I'm sitting at my new, crappy computer, doing all of those things that you do with a new computer: adjusting the fonts so that my weakening eyes can read anything, cursing because all of my subconscious short cuts are now gone, swearing whenever I realize that I don't have some application installed that I used to have, etc. This thing has some problem with its sound (e.g. it doesn't seem to have any), and IE behaves oddly whenever I start surfing around by leaving what Java calls "artifacts" hanging around on the desktop. Whine, whine, whine.
I have to admit, though, that this thing runs, which is better than the old computer. A week or two ago I got the Blue Screen of Death, ominously warning me that something was wrong with the c: drive (yes, I do not use a Mac. Don't get me started on my anti-Mac tirade. It's closely related to my anti-Netscape tirade). I rebooted, and the ominous warning was replaced by an ominous clicking noise from the hard drive, and the poor old thing asked me to insert some bootable media. He was as dead as last week's news. Go well, my old machine, win 95 and all. I'll get by with the direct-to-CD audio on this new machine for the moment.
No big adventure to write about right now, but maybe in another week or so (if you're heevering for some right now, old Kai has heard the sweet call of the Road Gods himself and has
set his fool self off
across this big wide world. Question
who would decide to do this). You see, October 23rd turns out to be the date of the Walton Comprehensive High School Reunion, and who would have thought that I'd be dragging my big butt all the way back across the South to go to it? With this thing coming up on me, I guess it's inevitable that it's having some psychological impact on me. I've had a few dreams about high school in the past week; I stumbled across the sweet site www.classicgaming.com and spent all night playing one of my young favorites, Karateka; and now I've slipped in "Louder than Love," which was a pretty defining album for both myself and grunge way back in 1990. Like Thought and Memory, Chris Cornell sat on one shoulder and Perry Farrell on the other, both whispering into my Wotan ears about the truths and falsehoods of the world.
If you're too young or too old or too disinterested for the whole grunge thing to have touched you, go out and snap up "Louder than Love." Soundgarden had just about pinnacled with this album (the true, actual triumph of grunge ala Soundgarden would end up being "Outshined" on "Bad Motor Finger," IMNSHO), and it was everything a nineteen year old kid could want. Big, loud, and dumb. When people asked me what grunge was, I told them "Big." Just freaking big. Big like Kiss. Big like Tommy Matola. Big like HMS QEII big. I've got the CD spread out in front of me as I type, and I see the huge SOUNDGARDEN of the inner liner spread out over 15 inches. Big, dumb chunky thumpy bass and big, dumb lyrics, epitomized by "Big Dumb Sex":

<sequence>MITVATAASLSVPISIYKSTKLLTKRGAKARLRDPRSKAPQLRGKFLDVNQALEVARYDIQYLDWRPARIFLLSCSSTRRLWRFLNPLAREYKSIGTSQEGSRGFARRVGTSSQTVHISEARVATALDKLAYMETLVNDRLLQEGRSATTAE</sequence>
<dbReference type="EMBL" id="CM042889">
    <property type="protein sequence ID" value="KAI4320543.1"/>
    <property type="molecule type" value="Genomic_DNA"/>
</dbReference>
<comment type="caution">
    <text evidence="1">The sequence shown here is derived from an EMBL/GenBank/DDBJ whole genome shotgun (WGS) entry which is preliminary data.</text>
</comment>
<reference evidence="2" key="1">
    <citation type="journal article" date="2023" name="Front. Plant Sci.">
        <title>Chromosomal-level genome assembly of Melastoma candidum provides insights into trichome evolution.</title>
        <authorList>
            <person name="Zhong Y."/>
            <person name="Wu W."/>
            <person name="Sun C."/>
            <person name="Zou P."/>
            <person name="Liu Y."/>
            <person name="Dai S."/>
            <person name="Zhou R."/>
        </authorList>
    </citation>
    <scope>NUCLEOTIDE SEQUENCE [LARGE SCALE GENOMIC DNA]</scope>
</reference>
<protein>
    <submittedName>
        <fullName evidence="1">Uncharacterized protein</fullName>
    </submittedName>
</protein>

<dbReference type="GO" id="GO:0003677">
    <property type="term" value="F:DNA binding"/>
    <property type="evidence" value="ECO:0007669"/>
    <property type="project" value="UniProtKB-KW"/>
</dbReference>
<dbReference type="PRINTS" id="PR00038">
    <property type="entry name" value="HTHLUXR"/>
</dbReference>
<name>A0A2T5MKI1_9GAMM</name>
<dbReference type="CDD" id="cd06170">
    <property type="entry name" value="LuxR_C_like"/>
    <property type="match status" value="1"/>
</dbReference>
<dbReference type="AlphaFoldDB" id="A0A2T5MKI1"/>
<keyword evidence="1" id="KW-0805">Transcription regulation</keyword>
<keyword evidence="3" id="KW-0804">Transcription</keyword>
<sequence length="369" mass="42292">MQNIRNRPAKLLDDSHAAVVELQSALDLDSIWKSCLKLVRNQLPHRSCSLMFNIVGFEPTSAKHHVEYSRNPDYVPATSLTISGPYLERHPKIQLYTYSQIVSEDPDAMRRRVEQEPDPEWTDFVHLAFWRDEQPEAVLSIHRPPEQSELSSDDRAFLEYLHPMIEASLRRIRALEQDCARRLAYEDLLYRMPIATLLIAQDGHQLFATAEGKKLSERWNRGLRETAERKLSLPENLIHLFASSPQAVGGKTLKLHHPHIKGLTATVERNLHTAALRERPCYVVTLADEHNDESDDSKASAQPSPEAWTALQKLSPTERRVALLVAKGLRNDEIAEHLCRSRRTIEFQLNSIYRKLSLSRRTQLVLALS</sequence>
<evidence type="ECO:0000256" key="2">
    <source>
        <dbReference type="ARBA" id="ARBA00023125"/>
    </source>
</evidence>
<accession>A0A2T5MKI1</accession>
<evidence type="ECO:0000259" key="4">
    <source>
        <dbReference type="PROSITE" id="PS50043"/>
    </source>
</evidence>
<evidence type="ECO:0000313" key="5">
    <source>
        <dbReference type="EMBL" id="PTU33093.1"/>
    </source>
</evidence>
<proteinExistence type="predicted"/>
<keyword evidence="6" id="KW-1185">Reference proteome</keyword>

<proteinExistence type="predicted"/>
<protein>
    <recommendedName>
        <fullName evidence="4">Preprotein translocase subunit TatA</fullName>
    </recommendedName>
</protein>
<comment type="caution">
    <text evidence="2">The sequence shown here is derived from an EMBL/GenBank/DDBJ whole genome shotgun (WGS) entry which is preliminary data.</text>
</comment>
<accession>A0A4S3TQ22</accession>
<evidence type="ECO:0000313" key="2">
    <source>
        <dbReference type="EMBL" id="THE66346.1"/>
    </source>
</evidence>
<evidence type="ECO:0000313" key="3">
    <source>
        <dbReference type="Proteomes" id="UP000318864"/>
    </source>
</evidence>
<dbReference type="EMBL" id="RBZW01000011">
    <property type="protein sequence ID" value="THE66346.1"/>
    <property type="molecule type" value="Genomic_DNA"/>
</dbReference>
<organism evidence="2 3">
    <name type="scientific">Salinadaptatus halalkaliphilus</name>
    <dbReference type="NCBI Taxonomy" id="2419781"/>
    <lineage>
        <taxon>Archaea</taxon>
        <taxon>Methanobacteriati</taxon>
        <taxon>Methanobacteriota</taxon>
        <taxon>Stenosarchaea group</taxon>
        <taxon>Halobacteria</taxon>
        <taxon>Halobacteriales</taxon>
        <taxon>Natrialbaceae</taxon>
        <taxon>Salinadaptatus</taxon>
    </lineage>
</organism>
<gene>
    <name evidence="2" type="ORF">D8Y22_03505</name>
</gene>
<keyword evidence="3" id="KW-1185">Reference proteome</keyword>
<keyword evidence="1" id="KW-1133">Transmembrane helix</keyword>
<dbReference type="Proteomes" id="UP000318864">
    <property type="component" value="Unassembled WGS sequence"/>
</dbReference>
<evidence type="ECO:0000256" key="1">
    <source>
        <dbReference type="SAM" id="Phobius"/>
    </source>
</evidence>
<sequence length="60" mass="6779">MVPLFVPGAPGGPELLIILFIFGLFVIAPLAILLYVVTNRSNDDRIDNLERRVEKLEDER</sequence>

You have already grasped that Sisyphus is the absurd hero... Sisyphus, proletarian of the gods, powerless and rebellious, knows the whole extent of his wretched condition: it is what he thinks of during his descent. The lucidity that was to constitute his torture at the same time crowns his victory. There is no fate that cannot be surmounted by scorn.
...I leave Sisyphus at the foot of the mountain! One always finds one's burdens again. But Sisyphus teaches the higher fidelity that negates the gods and raises rocks. He too concludes that all is well... The struggle itself toward the heights is enough to fill a man's heart.
One must imagine Sisyphus happy.
-- Albert Camus, "The Myth of Sisyphus"
Oh yeah, I know just what to do
I'm going to fuck
God, I still love this album.
I remember taking Traci to see Soundgarden and Pearl Jam in 1991 or 1992, down here at the Austin Civic Center. She and I had borrowed our friend Bianca's Thunderbird, and we scooted down south and stood in line to get in. Traci couldn't have given less of a stink about either band, but she insisted that she was having a good time. I only knew about Pearl Jam because they had put out an album with Soundgarden called "Temple of the Dog" that I was mesmerized by at the time. The only true Pearl Jam song I had heard was "Alive," and I heard it in the week leading up to the show, but I thought, "Whoa, this is pretty cool."
Pearl Jam had been to Austin, in the same place, some few months earlier, and one of my roommates had gone to see them. The Civic Center is shaped like a giant, concrete Quonset hut, and Eddie Veder had gained a strong notoriety among the Austin youth for having climbed the rafters to the very top of the building and swinging like a monkey fifty feet off the floor. When we saw him that night, he paused at one point in the show and congratulated people on repeating the feat. "You guys are pretty brave," he said. "I was just dumb."